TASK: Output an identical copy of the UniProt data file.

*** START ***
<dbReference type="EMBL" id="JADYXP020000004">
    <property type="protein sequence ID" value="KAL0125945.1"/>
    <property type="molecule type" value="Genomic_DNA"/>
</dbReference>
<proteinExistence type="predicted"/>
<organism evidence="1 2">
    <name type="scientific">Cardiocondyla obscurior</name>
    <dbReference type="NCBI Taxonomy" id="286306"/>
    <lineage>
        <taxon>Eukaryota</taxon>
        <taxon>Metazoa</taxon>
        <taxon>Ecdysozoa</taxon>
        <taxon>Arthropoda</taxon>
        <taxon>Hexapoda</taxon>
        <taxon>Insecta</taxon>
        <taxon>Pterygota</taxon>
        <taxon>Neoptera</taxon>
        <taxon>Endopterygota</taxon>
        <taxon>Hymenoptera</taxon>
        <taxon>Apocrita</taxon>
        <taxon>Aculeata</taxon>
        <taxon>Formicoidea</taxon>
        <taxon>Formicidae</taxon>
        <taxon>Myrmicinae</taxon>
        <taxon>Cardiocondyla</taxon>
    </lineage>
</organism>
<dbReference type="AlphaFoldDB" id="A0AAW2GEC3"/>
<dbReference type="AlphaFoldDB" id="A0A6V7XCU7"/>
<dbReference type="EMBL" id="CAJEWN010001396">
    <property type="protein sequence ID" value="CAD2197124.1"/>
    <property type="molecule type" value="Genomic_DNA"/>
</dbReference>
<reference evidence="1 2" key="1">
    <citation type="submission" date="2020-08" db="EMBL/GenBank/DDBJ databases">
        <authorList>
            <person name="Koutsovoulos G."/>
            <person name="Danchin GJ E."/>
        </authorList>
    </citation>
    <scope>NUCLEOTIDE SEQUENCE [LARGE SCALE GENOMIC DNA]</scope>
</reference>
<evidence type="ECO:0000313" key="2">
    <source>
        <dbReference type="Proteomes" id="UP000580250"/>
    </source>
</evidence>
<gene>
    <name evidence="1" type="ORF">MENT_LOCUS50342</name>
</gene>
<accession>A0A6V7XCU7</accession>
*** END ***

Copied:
<dbReference type="EMBL" id="JADYXP020000004">
    <property type="protein sequence ID" value="KAL0125945.1"/>
    <property type="molecule type" value="Genomic_DNA"/>
</dbReference>
<proteinExistence type="predicted"/>
<organism evidence="1 2">
    <name type="scientific">Cardiocondyla obscurior</name>
    <dbReference type="NCBI Taxonomy" id="286306"/>
    <lineage>
        <taxon>Eukaryota</taxon>
        <taxon>Metazoa</taxon>
        <taxon>Ecdysozoa</taxon>
        <taxon>Arthropoda</taxon>
        <taxon>Hexapoda</taxon>
        <taxon>Insecta</taxon>
        <taxon>Pterygota</taxon>
        <taxon>Neoptera</taxon>
        <taxon>Endopterygota</taxon>
        <taxon>Hymenoptera</taxon>
        <taxon>Apocrita</taxon>
        <taxon>Aculeata</taxon>
        <taxon>Formicoidea</taxon>
        <taxon>Formicidae</taxon>
        <taxon>Myrmicinae</taxon>
        <taxon>Cardiocondyla</taxon>
    </lineage>
</organism>
<dbReference type="AlphaFoldDB" id="A0AAW2GEC3"/>
<dbReference type="AlphaFoldDB" id="A0A6V7XCU7"/>
<dbReference type="EMBL" id="CAJEWN010001396">
    <property type="protein sequence ID" value="CAD2197124.1"/>
    <property type="molecule type" value="Genomic_DNA"/>
</dbReference>
<reference evidence="1 2" key="1">
    <citation type="submission" date="2020-08" db="EMBL/GenBank/DDBJ databases">
        <authorList>
            <person name="Koutsovoulos G."/>
            <person name="Danchin GJ E."/>
        </authorList>
    </citation>
    <scope>NUCLEOTIDE SEQUENCE [LARGE SCALE GENOMIC DNA]</scope>
</reference>
<evidence type="ECO:0000313" key="2">
    <source>
        <dbReference type="Proteomes" id="UP000580250"/>
    </source>
</evidence>
<gene>
    <name evidence="1" type="ORF">MENT_LOCUS50342</name>
</gene>
<accession>A0A6V7XCU7</accession>